Hillary Clinton to visit Australia, New Zealand

WASHINGTON (Reuters) - U.S. Secretary of State Hillary Clinton will visit Australia and New Zealand next week, further cementing improved relations with two key Pacific allies in a region overshadowed by the rise of China.

Secretary of State Hillary Clinton speaks to the press during a joint press conference with Qatar's Prime Minister Sheikh Hamad Bin Jassim Jabr Al-Thani following their bilateral meeting at the State Department in Washington, January 4, 2010. REUTERS/Jason Reed

Clinton will deliver a policy speech on U.S. engagement with the Asia-Pacific region in Honolulu on January 12, and will make a stop in Papua New Guinea on January 14 to discuss the environment and women’s issue, the State Department said in a statement on Wednesday.

Political analysts say the visit will likely boost Washington’s warm relations with the two Pacific countries, where President Barack Obama’s election in 2008 was greeted with enthusiasm.

Clinton’s stop in New Zealand on January 15-17 will feature a meeting with Prime Minister John Key, whose election at the head of a center-right government in 2008 ended nine years of rule by Labour Party governments that often struck an anti-American tone.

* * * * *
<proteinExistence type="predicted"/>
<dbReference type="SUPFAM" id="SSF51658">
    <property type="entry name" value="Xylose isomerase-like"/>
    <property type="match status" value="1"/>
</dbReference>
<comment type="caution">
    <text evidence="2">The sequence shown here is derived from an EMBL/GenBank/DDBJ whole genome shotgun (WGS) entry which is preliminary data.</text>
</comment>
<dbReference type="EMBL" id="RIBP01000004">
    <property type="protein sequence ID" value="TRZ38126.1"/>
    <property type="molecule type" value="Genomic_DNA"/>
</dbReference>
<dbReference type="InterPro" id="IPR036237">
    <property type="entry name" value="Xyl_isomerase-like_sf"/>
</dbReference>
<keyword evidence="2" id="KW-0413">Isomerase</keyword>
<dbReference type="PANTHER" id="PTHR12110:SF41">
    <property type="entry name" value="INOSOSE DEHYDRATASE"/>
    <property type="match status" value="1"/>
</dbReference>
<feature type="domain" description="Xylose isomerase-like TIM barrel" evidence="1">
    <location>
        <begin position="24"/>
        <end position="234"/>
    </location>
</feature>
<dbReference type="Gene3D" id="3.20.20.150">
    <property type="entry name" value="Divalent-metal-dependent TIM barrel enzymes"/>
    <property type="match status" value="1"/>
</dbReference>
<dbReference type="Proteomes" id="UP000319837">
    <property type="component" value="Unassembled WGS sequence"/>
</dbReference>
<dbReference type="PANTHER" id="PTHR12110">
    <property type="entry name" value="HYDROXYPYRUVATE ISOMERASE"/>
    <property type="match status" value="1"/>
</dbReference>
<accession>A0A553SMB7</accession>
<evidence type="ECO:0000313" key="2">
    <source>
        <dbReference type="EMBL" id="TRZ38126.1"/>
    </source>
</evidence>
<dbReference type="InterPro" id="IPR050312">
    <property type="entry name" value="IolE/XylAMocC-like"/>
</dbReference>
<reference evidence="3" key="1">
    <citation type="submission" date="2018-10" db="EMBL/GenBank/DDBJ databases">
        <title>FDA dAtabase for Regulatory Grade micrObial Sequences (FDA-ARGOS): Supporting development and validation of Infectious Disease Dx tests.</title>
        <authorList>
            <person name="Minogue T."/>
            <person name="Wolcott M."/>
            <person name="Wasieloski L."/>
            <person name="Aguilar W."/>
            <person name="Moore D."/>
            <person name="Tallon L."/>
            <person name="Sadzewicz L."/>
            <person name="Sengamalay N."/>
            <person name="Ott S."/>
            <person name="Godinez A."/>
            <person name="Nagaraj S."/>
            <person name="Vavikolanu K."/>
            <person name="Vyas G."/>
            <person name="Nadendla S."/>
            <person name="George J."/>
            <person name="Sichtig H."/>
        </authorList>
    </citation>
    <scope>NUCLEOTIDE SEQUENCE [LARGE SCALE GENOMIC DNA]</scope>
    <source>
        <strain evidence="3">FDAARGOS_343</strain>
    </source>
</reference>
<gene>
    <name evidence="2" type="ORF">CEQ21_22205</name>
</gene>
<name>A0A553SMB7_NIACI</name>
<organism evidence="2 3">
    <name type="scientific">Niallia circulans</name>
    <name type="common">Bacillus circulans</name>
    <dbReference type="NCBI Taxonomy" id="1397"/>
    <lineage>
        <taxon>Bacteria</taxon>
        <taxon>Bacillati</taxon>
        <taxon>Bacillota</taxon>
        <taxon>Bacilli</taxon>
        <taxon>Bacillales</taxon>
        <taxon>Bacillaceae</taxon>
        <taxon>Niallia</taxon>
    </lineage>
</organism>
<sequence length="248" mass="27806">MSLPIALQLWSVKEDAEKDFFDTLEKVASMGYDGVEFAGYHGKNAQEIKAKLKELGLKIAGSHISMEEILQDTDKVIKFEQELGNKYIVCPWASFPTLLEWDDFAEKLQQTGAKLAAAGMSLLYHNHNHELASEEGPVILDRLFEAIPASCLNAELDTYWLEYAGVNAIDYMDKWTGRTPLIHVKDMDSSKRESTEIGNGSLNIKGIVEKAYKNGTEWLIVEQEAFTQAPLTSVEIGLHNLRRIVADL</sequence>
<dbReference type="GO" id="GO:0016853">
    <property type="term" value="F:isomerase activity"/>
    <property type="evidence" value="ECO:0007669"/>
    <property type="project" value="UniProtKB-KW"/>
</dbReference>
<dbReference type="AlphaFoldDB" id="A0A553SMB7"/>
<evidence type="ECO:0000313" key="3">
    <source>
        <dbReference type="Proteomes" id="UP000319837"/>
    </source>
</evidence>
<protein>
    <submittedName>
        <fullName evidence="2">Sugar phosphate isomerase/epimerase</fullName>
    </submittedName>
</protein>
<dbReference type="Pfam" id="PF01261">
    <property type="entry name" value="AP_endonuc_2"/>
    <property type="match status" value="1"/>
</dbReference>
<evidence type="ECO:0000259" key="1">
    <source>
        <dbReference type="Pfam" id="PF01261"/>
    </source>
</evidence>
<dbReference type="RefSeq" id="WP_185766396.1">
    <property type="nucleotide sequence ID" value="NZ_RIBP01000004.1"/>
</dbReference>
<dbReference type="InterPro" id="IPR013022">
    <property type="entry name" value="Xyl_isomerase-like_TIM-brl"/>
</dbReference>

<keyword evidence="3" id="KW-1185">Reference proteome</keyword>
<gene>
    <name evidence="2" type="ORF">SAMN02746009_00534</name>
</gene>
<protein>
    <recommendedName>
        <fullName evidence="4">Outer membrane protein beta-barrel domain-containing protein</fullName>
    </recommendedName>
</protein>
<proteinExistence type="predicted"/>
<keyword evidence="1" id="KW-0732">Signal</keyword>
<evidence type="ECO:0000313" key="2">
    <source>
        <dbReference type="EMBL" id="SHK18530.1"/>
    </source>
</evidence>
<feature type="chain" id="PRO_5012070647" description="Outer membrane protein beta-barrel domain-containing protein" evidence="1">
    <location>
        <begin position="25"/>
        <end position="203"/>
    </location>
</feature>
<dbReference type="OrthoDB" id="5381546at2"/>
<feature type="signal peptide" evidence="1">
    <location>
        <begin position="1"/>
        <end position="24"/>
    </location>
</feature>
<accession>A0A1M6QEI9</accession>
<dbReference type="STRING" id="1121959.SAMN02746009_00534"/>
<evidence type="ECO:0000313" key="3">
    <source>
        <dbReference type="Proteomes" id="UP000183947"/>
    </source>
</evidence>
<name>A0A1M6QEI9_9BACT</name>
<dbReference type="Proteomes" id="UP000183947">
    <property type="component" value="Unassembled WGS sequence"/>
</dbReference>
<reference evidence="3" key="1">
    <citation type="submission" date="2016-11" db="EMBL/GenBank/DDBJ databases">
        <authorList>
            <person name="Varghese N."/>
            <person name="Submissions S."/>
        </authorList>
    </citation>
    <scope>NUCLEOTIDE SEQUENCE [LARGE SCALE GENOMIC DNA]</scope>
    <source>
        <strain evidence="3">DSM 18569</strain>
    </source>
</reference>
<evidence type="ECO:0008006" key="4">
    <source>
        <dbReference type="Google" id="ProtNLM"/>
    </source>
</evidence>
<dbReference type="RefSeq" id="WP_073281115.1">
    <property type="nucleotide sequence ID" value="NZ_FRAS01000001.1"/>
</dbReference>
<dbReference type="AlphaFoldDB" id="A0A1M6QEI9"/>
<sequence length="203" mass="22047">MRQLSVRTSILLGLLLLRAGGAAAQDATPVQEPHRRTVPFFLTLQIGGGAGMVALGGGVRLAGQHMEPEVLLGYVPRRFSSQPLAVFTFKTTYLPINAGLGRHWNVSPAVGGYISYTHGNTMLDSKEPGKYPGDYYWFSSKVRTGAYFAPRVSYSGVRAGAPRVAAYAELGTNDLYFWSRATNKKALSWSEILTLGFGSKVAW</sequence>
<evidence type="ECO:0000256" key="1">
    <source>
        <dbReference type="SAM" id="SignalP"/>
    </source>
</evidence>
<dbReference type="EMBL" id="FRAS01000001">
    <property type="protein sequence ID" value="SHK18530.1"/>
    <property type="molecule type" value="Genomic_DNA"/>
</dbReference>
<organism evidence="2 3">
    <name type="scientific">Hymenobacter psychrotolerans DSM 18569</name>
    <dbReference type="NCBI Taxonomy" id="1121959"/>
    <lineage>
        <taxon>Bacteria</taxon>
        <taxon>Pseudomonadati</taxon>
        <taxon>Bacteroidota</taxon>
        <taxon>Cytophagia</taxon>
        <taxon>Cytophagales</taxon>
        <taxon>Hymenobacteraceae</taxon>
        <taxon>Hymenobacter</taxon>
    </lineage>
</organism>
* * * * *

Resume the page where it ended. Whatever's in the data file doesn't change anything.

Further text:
Obama and Australian Prime Minister Kevin Rudd have also established a good working relationship, analysts say, with the two governments largely aligned on many key international issues, including climate change policies.

In Australia, Clinton and U.S. Defense Secretary Robert Gates will participate in regular ministerial consultations with their Australian counterparts on a Jan 17-19 visit that will take her to the capital Canberra and Melbourne, the State Department said.

The visit will be Clinton’s first to the region since becoming the top U.S. diplomat last year, and comes as all three countries grapple with the rising political and economic influence of China on the world stage.

Clinton is also expected to discuss the Obama administration’s plans to dramatically step up the war against Taliban militants in Afghanistan, where both Australia and New Zealand have forces.

U.S. officials have urged allies to contribute more to a planned “surge” that will see 30,000 more U.S. troops sent to the region in an effort to shore up the government of Afghan President Hamid Karzai.

Australia has about 1,500 troops in the country but has not indicated that it plans to send any more. New Zealand has a 140-member provincial reconstruction team in Bamiyan province west of Kabul, and Key has also committed to deploy about 70 members of New Zealand’s elite special forces.

reporting by Andrew Quinn; editing by Paul Simao